BALTIMORE, JULY 28 -- A federal judge, in the wake of allegations of widespread abuse in state-run foster homes here, ordered Maryland foster care officials today to monitor children in all Baltimore foster homes at least once a month and report any maltreatment complaints to juvenile court authorities.
In a wide-ranging order, U.S. District Judge Joseph C. Howard also ordered officials to submit a plan within 20 days for review of each foster home in the city to see that it meets licensing standards. In addition, he directed the state Department of Human Resources to assign sufficient staff to ensure that medical histories of foster children are obtained and provided to doctors and foster parents.
A departmental spokesman said officials were studying the order to see if it is limited to Baltimore or applies to the 5,000 to 5,500 foster children placed in homes across the state, including hundreds in Montgomery and Prince George's counties.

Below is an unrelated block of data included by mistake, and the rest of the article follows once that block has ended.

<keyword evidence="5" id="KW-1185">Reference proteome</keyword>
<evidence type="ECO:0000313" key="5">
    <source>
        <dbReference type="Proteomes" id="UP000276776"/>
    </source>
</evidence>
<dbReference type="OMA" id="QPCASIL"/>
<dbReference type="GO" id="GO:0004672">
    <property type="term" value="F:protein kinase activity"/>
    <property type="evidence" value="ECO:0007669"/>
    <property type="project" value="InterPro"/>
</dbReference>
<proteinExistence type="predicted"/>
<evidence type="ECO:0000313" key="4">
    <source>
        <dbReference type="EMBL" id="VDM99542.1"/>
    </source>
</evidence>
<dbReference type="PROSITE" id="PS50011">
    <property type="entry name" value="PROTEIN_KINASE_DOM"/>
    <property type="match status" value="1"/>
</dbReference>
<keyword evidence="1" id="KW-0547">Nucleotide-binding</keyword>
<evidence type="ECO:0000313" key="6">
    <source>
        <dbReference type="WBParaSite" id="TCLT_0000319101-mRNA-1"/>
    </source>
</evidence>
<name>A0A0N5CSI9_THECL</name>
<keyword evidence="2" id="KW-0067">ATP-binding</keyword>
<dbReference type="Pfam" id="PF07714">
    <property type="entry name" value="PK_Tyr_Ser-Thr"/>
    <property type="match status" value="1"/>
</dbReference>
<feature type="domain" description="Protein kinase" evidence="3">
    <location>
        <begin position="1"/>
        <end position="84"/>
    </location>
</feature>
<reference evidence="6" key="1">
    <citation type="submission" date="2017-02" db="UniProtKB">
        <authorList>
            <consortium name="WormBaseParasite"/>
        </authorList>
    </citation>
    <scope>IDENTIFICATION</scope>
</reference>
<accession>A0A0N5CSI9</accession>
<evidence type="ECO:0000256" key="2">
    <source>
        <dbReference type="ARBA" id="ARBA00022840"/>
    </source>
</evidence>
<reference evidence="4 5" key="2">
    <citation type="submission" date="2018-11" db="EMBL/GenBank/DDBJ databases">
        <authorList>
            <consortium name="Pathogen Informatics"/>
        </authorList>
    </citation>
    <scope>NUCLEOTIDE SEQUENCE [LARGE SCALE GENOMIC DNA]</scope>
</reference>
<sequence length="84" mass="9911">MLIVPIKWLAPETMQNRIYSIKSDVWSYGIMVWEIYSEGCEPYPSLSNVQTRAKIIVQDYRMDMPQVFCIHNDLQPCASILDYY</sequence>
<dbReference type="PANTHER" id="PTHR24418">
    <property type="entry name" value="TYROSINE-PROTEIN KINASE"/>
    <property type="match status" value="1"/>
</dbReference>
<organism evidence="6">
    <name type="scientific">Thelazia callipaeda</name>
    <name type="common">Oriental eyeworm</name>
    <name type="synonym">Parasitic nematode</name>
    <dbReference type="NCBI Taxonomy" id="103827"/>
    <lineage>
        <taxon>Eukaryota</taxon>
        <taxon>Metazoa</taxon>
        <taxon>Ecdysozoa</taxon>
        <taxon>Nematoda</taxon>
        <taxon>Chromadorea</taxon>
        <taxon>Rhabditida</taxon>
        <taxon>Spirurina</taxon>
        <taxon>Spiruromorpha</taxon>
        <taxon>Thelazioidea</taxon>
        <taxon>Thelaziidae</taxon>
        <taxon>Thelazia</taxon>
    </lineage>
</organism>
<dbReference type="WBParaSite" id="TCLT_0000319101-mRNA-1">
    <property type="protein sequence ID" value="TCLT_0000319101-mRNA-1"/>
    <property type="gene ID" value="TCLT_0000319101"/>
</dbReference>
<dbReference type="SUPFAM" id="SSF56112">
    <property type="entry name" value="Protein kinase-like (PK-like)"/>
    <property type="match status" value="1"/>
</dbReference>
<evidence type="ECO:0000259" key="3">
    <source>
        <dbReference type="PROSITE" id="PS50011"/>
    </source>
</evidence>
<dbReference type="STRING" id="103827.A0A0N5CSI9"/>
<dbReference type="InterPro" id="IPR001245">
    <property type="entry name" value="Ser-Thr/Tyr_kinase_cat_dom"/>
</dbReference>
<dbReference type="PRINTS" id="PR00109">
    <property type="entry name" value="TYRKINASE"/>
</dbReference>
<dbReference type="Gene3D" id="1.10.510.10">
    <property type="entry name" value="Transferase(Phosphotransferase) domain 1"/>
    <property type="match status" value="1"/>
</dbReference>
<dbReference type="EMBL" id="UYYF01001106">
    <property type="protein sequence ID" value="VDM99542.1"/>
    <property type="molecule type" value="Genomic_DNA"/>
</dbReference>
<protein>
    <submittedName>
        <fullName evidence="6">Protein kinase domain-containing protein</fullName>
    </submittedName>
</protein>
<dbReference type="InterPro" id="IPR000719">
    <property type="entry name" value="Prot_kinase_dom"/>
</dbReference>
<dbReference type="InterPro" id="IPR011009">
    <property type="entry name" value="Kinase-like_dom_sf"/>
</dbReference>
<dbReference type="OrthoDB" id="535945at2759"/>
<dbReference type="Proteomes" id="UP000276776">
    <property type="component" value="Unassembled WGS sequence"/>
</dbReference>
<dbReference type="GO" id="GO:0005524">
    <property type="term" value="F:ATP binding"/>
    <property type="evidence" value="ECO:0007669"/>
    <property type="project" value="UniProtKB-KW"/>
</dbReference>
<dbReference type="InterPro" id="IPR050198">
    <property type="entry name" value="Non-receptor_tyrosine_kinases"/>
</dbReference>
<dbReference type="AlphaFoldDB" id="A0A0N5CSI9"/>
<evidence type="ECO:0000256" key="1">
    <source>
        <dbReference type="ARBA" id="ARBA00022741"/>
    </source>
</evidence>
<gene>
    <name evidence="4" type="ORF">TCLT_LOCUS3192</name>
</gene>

The order came in an $18 million lawsuit filed by the Baltimore Legal Aid Bureau and other organizations, in which they contend that up to 30 percent of the 2,800 foster children in the city suffer physical, sexual or emotional abuse in their assigned homes.
A trial at which the allegations will be raised is scheduled before Howard in November. The judge ruled today that state officials are not immune from possible monetary damages in November's trial.
Howard also said the state has failed to improve foster care in Baltimore, despite prodding by legal aid attorneys, and has provided an inadequate number of foster homes, dumped unacceptably large caseloads on its workers and given them inadequate training.
State officials said in court papers they have taken measures to improve foster home care in Baltimore and that reports of child abuse reflect isolated incidents.